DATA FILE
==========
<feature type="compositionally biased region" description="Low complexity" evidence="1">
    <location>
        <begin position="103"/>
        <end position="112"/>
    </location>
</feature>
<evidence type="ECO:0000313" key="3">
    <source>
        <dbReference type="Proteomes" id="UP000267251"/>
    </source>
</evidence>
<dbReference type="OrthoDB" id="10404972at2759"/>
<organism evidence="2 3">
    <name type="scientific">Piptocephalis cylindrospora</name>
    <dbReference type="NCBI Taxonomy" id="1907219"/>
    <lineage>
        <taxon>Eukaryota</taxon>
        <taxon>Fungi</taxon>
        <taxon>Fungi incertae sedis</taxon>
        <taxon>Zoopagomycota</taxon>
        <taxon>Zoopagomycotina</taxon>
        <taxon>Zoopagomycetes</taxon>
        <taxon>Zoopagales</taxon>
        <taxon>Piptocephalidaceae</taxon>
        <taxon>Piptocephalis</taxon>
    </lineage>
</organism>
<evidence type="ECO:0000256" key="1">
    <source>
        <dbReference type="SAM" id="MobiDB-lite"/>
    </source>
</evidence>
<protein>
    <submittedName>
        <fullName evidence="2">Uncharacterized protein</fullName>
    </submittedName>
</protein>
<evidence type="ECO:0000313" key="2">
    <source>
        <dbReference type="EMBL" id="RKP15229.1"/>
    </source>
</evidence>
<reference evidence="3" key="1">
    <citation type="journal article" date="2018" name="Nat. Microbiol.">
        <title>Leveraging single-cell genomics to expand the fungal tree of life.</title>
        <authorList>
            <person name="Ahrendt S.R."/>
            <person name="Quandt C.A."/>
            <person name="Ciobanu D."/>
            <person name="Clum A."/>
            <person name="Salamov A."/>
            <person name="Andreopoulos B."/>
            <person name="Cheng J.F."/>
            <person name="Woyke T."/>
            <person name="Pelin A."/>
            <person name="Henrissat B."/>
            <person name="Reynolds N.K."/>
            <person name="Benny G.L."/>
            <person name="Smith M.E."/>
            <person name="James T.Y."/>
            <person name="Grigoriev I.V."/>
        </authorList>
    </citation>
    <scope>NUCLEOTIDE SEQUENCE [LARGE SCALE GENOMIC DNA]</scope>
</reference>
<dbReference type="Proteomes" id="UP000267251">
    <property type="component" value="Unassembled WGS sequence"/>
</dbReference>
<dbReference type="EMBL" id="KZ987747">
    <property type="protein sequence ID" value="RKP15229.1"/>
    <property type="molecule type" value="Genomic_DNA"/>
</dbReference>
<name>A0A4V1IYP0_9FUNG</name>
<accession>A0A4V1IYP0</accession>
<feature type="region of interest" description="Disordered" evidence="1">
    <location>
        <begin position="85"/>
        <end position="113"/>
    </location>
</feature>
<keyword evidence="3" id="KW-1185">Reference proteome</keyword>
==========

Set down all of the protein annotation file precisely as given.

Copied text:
<feature type="compositionally biased region" description="Low complexity" evidence="1">
    <location>
        <begin position="103"/>
        <end position="112"/>
    </location>
</feature>
<evidence type="ECO:0000313" key="3">
    <source>
        <dbReference type="Proteomes" id="UP000267251"/>
    </source>
</evidence>
<dbReference type="OrthoDB" id="10404972at2759"/>
<organism evidence="2 3">
    <name type="scientific">Piptocephalis cylindrospora</name>
    <dbReference type="NCBI Taxonomy" id="1907219"/>
    <lineage>
        <taxon>Eukaryota</taxon>
        <taxon>Fungi</taxon>
        <taxon>Fungi incertae sedis</taxon>
        <taxon>Zoopagomycota</taxon>
        <taxon>Zoopagomycotina</taxon>
        <taxon>Zoopagomycetes</taxon>
        <taxon>Zoopagales</taxon>
        <taxon>Piptocephalidaceae</taxon>
        <taxon>Piptocephalis</taxon>
    </lineage>
</organism>
<evidence type="ECO:0000256" key="1">
    <source>
        <dbReference type="SAM" id="MobiDB-lite"/>
    </source>
</evidence>
<protein>
    <submittedName>
        <fullName evidence="2">Uncharacterized protein</fullName>
    </submittedName>
</protein>
<evidence type="ECO:0000313" key="2">
    <source>
        <dbReference type="EMBL" id="RKP15229.1"/>
    </source>
</evidence>
<reference evidence="3" key="1">
    <citation type="journal article" date="2018" name="Nat. Microbiol.">
        <title>Leveraging single-cell genomics to expand the fungal tree of life.</title>
        <authorList>
            <person name="Ahrendt S.R."/>
            <person name="Quandt C.A."/>
            <person name="Ciobanu D."/>
            <person name="Clum A."/>
            <person name="Salamov A."/>
            <person name="Andreopoulos B."/>
            <person name="Cheng J.F."/>
            <person name="Woyke T."/>
            <person name="Pelin A."/>
            <person name="Henrissat B."/>
            <person name="Reynolds N.K."/>
            <person name="Benny G.L."/>
            <person name="Smith M.E."/>
            <person name="James T.Y."/>
            <person name="Grigoriev I.V."/>
        </authorList>
    </citation>
    <scope>NUCLEOTIDE SEQUENCE [LARGE SCALE GENOMIC DNA]</scope>
</reference>
<dbReference type="Proteomes" id="UP000267251">
    <property type="component" value="Unassembled WGS sequence"/>
</dbReference>
<dbReference type="EMBL" id="KZ987747">
    <property type="protein sequence ID" value="RKP15229.1"/>
    <property type="molecule type" value="Genomic_DNA"/>
</dbReference>
<name>A0A4V1IYP0_9FUNG</name>
<accession>A0A4V1IYP0</accession>
<feature type="region of interest" description="Disordered" evidence="1">
    <location>
        <begin position="85"/>
        <end position="113"/>
    </location>
</feature>
<keyword evidence="3" id="KW-1185">Reference proteome</keyword>